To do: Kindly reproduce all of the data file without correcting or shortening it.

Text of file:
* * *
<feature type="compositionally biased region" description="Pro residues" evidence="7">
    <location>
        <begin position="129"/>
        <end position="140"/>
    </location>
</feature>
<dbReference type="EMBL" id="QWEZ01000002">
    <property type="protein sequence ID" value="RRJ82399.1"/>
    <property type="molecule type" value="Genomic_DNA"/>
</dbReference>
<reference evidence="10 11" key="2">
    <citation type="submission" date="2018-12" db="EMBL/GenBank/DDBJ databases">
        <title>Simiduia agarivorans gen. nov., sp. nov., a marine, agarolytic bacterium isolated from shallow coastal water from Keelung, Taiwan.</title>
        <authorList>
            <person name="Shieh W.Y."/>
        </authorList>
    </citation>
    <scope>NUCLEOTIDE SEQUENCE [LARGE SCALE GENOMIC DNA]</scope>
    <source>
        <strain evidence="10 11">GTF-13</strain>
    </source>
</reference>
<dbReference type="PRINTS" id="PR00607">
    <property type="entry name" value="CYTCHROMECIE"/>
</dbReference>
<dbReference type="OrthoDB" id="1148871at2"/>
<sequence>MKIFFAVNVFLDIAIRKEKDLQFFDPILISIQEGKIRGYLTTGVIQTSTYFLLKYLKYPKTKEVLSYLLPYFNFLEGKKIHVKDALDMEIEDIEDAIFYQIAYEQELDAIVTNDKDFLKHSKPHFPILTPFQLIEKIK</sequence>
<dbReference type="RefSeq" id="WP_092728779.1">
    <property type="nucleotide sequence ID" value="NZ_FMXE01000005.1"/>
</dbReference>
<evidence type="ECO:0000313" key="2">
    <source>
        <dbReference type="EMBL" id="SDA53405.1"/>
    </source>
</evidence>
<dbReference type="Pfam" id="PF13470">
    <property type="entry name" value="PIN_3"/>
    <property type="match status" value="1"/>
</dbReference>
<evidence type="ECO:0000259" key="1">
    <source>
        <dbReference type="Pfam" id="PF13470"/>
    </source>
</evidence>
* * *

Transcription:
<feature type="compositionally biased region" description="Pro residues" evidence="7">
    <location>
        <begin position="129"/>
        <end position="140"/>
    </location>
</feature>
<dbReference type="EMBL" id="QWEZ01000002">
    <property type="protein sequence ID" value="RRJ82399.1"/>
    <property type="molecule type" value="Genomic_DNA"/>
</dbReference>
<reference evidence="10 11" key="2">
    <citation type="submission" date="2018-12" db="EMBL/GenBank/DDBJ databases">
        <title>Simiduia agarivorans gen. nov., sp. nov., a marine, agarolytic bacterium isolated from shallow coastal water from Keelung, Taiwan.</title>
        <authorList>
            <person name="Shieh W.Y."/>
        </authorList>
    </citation>
    <scope>NUCLEOTIDE SEQUENCE [LARGE SCALE GENOMIC DNA]</scope>
    <source>
        <strain evidence="10 11">GTF-13</strain>
    </source>
</reference>
<dbReference type="PRINTS" id="PR00607">
    <property type="entry name" value="CYTCHROMECIE"/>
</dbReference>
<dbReference type="OrthoDB" id="1148871at2"/>
<sequence>MKIFFAVNVFLDIAIRKEKDLQFFDPILISIQEGKIRGYLTTGVIQTSTYFLLKYLKYPKTKEVLSYLLPYFNFLEGKKIHVKDALDMEIEDIEDAIFYQIAYEQELDAIVTNDKDFLKHSKPHFPILTPFQLIEKIK</sequence>
<dbReference type="RefSeq" id="WP_092728779.1">
    <property type="nucleotide sequence ID" value="NZ_FMXE01000005.1"/>
</dbReference>
<evidence type="ECO:0000313" key="2">
    <source>
        <dbReference type="EMBL" id="SDA53405.1"/>
    </source>
</evidence>
<dbReference type="Pfam" id="PF13470">
    <property type="entry name" value="PIN_3"/>
    <property type="match status" value="1"/>
</dbReference>
<evidence type="ECO:0000259" key="1">
    <source>
        <dbReference type="Pfam" id="PF13470"/>
    </source>
</evidence>